Mad at your financial advisor? You probably shouldn’t be.
- It’s easy to point a finger at your financial advisor when the stock market takes a turn for the worse.
- It’s important to remember that financial advisors can’t control what happens in the market, and to know when to stick with yours or find a new one.
If your brokerage account balance is down right now, you’re in good company. Many people are seeing losses in their portfolios on the heels of an extended stock market slump.
Now, it’s one thing to be looking at losses for a portfolio you put together yourself without help. But if you’ve been working with a financial advisor, you may be wondering how on earth it is that you’re sitting on losses when an expert helped you assemble your investment mix.
It’s easy to get upset at a financial advisor when stock values decline and your portfolio balance suffers because of it. But is your financial advisor really to blame for the state of the market and the losses you’re seeing? Financial expert Suze Orman says no.
Individuals can’t control the market
You may have a great financial advisor who listens to your concerns and chooses investments that are likely to help you achieve your long-term goals. That doesn’t mean your specific advisor has the power to control the stock market or prevent losses in your portfolio when a broad downturn hits.
And so if you’re thinking that your diminished portfolio value is a byproduct of poor choices on your financial advisor’s part, well, don’t. Instead, recognize that it’s impossible to predict when the market will tank, and that no individual advisor is to blame for the events of the past six months.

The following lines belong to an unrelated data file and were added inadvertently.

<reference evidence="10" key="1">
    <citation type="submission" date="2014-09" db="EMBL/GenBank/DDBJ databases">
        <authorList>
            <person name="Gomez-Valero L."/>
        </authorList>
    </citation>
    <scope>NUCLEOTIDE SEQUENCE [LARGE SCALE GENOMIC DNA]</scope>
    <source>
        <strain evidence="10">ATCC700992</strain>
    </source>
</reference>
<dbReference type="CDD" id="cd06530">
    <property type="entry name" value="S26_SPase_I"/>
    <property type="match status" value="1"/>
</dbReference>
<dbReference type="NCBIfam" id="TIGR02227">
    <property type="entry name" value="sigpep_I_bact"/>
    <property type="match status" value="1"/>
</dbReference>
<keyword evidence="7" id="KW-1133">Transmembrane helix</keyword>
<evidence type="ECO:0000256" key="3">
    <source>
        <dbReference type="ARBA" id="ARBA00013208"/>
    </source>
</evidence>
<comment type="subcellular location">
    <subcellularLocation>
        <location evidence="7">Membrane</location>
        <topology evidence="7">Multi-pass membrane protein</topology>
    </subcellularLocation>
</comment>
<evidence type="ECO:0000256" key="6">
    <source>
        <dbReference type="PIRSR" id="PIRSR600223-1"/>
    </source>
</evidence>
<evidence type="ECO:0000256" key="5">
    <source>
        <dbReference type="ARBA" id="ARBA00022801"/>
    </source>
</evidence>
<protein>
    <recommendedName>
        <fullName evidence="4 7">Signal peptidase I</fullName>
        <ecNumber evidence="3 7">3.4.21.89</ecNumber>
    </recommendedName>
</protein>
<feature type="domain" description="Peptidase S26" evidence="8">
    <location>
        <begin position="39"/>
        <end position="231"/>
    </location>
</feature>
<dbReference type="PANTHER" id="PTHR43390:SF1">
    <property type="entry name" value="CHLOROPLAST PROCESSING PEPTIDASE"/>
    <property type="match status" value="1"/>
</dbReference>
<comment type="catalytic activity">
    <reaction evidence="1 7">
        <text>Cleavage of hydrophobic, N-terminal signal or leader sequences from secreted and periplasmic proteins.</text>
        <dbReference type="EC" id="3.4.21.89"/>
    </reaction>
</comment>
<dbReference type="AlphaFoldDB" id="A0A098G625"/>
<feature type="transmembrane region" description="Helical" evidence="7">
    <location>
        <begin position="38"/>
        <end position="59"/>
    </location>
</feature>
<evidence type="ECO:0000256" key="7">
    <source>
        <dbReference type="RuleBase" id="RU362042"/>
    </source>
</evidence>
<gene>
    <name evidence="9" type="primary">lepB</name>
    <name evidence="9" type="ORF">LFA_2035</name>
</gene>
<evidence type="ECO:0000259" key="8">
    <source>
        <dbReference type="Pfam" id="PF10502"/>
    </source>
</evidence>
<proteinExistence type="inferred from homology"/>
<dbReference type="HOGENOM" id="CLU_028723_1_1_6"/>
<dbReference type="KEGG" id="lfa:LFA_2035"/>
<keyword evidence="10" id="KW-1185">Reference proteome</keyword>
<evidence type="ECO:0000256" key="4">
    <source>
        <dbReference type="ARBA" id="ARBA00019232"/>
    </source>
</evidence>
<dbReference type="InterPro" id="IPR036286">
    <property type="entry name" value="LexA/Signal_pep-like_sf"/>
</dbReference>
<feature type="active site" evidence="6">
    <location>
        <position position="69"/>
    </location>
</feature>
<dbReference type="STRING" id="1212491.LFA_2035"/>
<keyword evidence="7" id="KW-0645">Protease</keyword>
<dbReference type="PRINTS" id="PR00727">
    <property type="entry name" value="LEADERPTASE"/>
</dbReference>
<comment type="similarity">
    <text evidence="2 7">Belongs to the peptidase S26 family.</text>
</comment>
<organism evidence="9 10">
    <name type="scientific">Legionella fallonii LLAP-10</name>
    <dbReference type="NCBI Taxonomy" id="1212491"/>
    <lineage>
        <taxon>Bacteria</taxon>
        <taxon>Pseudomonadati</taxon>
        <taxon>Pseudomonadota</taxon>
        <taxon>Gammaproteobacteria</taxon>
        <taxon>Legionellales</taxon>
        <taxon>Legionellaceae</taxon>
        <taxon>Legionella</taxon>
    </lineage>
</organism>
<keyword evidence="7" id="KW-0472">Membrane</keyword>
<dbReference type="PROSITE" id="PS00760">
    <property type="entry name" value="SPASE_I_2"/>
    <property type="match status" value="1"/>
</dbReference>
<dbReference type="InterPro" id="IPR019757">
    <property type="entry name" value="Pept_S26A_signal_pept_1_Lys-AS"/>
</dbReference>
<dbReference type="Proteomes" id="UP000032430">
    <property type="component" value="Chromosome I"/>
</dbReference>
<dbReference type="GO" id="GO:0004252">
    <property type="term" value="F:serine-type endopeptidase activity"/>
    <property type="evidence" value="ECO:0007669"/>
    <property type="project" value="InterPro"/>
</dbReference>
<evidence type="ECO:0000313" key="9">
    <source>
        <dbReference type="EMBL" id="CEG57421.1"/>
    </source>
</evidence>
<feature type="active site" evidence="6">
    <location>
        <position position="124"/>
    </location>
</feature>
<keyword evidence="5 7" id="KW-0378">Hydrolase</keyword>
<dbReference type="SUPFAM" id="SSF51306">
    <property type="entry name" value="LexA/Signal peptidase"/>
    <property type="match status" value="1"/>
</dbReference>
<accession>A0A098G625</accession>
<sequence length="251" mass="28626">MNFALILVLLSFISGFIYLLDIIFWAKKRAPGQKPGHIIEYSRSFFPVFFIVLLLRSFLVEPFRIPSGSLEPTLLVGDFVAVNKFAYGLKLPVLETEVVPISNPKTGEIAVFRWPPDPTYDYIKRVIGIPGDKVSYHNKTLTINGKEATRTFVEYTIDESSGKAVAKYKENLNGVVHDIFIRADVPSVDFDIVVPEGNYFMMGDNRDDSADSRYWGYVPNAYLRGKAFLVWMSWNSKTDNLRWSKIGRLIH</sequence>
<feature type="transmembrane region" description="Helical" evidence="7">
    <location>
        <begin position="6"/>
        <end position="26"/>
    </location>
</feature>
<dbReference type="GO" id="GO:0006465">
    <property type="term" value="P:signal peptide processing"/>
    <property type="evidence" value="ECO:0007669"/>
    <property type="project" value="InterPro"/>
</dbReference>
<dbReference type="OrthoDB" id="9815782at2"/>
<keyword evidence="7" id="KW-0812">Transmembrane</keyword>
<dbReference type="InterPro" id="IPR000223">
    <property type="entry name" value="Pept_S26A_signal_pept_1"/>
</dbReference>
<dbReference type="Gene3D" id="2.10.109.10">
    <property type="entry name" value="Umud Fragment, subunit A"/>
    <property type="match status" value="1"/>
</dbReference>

So why are stocks down so much? For one thing, in the years leading up to this year’s market crash, a lot of companies were said to be overvalued, which means they were trading at a price that was higher than what they were actually worth. So now, the market is correcting for that.
But also, high inflation, interest rate hikes, and recession fears have fueled a big market sell-off this year. And when investors rush to dump assets, the value of those assets can quickly decline.
None of that is your financial advisor’s fault. And if you’re otherwise happy with their service, Orman insists you shouldn’t rush to fire them due to the state of the market.
Instead, Orman says you should focus on the type of investment mix they put together for you. Is it appropriate for your age? If so, then a down market isn’t a reason to let an advisor go.
Also, Orman says it’s your financial advisor’s duty to warn you of the risks you take on when you buy stocks. If yours did that, they fulfilled their duty and can’t be blamed for what’s going on right now.
Should you work with a financial advisor?
If you don’t have a financial advisor yet, you may be wondering if it’s worth hiring one. And the answer may be a resounding yes.
A financial advisor can help you invest your money in a manner that makes it possible to achieve different goals. An advisor can also help you navigate big decisions like how much house to take on and whether to invest in real estate or not. Plus, an advisor can help you balance different goals — for example, juggling college savings with retirement savings.
This isn’t to say you should run out and hire any old advisor. Instead, get recommendations from friends and then have discussions with different advisors to see which one seems like the best fit.
Ultimately, though, you’ll want an advisor who knows how to listen and who can offer guidance without judgment. If you can find those qualities in an advisor, it’s worth signing up. And if you already have an advisor with those qualities, stick with them — even if you’re very unhappy with the losses you’re seeing in your portfolio.
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